Legionnaires’ Disease Scandal Continues to Fester
By Jerry A. Kane
At least five military veterans have died and thousands more could still be at risk from an outbreak of Legionnaires’ disease at two VA hospitals in Pittsburgh, Pennsylvania. The outbreak likely began in early 2011 and ended in November 2012, but its effects fester.
So far the Centers for Disease Control and Prevention (CDC) have linked five deaths and 21 illnesses to the disease. However, the Pittsburgh Tribune-Review newspaper investigation puts the number higher.
CDC went through patient medical records back to 2007, but the agency did not look at the hospitals’ test results to find out when the Legionella bacteria might have been in the water systems. Using documents obtained through a Freedom of Information Act request, the newspaper investigation discovered that VA hospital workers had found Legionella bacteria in the water systems in 2007, five years before the VA announced the outbreak of the disease.
“These revelations paint a troubling picture of rampant mismanagement and incompetence among some officials within the VA Pittsburgh Healthcare system. Unfortunately, incompetence and mismanagement — coupled with an extreme reluctance to come clean about the facts — have defined the department’s response to the tragic Legionnaires’ disease outbreak in Pittsburgh.“—Jeff Miller, (R-FL), Chairman, House Veterans Affairs Committee
When the outbreak first occurred, the Department of Veterans Affairs downplayed it as minor, sickening only four people. But as the details unfolded, it became “clear that VA officials were concerned more about their own careers than the health or well-being of veterans.”
And now Pittsburgh’s “minor” outbreak has mushroomed into a full-blown national scandal, garnering the attention of Congress and the VA’s inspector general. The questions now being asked are could the outbreak have been prevented and have others been exposed to the disease.
Dr. Cyril Wecht, a forensic pathologist who served on a federal committee that investigated Legionnaires’ outbreaks in the late 1970s thinks that more people were exposed to the disease at the hospitals and do not know it.
The rub is that the officials who presided over the two-year outbreak not only continue to manage Pittsburgh’s VA healthcare system, they also received bonuses for their outstanding efforts during that time. Regional VA director and former CEO of the VA Pittsburgh Healthcare System, Michael Moreland, was awarded a $63,000 bonus from the White House.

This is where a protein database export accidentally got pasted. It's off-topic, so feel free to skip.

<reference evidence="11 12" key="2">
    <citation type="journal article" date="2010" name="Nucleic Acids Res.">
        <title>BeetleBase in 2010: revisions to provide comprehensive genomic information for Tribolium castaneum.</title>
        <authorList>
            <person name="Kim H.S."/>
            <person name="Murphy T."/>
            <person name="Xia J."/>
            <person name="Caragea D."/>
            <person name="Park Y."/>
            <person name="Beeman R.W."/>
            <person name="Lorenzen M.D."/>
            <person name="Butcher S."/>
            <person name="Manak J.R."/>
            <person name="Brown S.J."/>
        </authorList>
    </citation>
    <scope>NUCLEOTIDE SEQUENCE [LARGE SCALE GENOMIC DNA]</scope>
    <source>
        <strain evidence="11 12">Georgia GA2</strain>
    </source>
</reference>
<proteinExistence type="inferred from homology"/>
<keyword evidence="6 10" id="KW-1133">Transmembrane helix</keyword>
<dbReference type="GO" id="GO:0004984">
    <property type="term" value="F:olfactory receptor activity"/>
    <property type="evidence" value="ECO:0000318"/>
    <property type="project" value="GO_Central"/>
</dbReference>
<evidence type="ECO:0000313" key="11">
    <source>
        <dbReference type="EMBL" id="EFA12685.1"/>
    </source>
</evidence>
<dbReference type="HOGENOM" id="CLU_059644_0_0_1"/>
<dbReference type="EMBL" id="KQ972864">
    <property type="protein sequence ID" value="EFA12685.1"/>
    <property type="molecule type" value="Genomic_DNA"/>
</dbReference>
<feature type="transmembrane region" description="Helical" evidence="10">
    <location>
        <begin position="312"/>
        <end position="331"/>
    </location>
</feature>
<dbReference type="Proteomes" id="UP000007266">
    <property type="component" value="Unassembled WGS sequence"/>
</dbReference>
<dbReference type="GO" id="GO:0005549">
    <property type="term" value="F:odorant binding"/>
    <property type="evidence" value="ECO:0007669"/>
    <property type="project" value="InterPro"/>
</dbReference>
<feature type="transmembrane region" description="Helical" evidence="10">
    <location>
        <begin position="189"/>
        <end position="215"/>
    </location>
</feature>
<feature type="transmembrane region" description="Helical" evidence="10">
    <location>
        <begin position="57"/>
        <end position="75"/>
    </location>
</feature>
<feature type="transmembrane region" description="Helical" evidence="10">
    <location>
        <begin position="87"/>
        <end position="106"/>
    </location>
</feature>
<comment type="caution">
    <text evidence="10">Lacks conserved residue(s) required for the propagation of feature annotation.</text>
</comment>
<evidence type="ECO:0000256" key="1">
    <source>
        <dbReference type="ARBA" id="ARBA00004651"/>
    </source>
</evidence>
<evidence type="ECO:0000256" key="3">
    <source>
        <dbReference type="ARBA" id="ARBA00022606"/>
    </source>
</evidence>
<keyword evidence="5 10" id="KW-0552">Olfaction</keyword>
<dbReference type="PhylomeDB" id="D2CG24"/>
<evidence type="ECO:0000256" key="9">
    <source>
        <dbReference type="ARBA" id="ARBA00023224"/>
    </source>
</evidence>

The White House also doled out bonuses to 46 other VA managers last year. The bonuses are part of a program that gives senior executives cash awards equal to 35 percent of their salaries. The senior executive pay scales starts at about $120,000, which would make the bonus close to $42,000. The bonuses have been suspended this year due to budget cuts.
The VA managers’ handling of the outbreak has many area veterans concerned about going to the hospitals for treatment.
“Veterans coming back from war need to have trust in the health care system of the federal government. By not fully disclosing information, it makes veterans apprehensive about seeking care within the VA.”—Ron Conley, Director, veterans services for AlleghenyCounty
Legionnaires’ disease is a type of pneumonia that can be deadly, especially for the elderly, smokers, and people with weak immune systems. It is caused by the bacteria legionella. Mist or vapor contaminated with the legionella bacteria can come from whirlpool spas, bathtubs, air-conditioning units, and drinking fountains.
“How can we stand by and not hold accountable those who neglected our veterans, whose love of God and country inspired them to serve and preserve our country’s people and our fundamental liberties?”— Salena Zito, staff writer, columnist, Pittsburgh Tribune-Review
For more on the story, see “Too tired to care about VA scandal?,” “Congressmen: VA Pittsburgh ignored requests for Legionnaires’ records,” and Lawmakers accuse VA of covering up veterans’ deaths.